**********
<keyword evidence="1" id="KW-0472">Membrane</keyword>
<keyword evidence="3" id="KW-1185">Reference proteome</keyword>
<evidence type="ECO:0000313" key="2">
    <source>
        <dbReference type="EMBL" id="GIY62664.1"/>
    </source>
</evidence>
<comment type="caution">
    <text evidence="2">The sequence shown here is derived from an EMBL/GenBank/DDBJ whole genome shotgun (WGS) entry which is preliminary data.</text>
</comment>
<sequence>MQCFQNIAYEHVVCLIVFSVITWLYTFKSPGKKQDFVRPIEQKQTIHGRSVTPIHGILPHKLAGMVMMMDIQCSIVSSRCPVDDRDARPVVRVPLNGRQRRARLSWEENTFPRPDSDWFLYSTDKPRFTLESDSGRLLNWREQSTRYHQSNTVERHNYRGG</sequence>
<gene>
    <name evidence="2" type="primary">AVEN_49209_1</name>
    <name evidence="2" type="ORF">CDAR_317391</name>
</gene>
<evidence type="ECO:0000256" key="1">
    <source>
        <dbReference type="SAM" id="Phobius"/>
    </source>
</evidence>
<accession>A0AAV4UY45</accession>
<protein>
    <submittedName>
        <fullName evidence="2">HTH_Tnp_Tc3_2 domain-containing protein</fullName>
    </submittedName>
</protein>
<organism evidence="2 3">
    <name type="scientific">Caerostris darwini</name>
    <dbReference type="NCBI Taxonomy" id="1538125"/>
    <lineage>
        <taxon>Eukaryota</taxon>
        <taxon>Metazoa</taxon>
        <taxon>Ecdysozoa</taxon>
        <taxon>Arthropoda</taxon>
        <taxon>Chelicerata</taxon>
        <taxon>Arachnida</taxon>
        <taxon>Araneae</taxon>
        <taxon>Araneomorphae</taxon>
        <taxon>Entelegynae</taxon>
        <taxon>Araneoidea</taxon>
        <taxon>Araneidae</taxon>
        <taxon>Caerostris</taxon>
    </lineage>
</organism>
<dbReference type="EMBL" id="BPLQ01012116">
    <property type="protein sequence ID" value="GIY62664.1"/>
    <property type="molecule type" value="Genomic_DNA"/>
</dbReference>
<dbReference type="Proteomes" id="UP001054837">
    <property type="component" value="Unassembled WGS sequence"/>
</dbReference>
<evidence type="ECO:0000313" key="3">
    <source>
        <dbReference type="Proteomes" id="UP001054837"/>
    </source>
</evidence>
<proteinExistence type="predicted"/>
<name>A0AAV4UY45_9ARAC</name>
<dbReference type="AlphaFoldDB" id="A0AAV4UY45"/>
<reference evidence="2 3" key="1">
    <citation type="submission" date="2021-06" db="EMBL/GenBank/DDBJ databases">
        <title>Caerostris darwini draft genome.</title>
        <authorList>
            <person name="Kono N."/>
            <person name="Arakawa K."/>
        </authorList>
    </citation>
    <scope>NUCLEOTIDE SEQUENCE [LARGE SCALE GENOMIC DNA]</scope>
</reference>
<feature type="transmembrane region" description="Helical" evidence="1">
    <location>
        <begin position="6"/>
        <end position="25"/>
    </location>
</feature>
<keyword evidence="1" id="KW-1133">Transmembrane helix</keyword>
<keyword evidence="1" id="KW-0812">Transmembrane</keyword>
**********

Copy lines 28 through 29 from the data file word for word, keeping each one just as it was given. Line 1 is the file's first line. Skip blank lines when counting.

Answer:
    <name type="scientific">Caerostris darwini</name>
    <dbReference type="NCBI Taxonomy" id="1538125"/>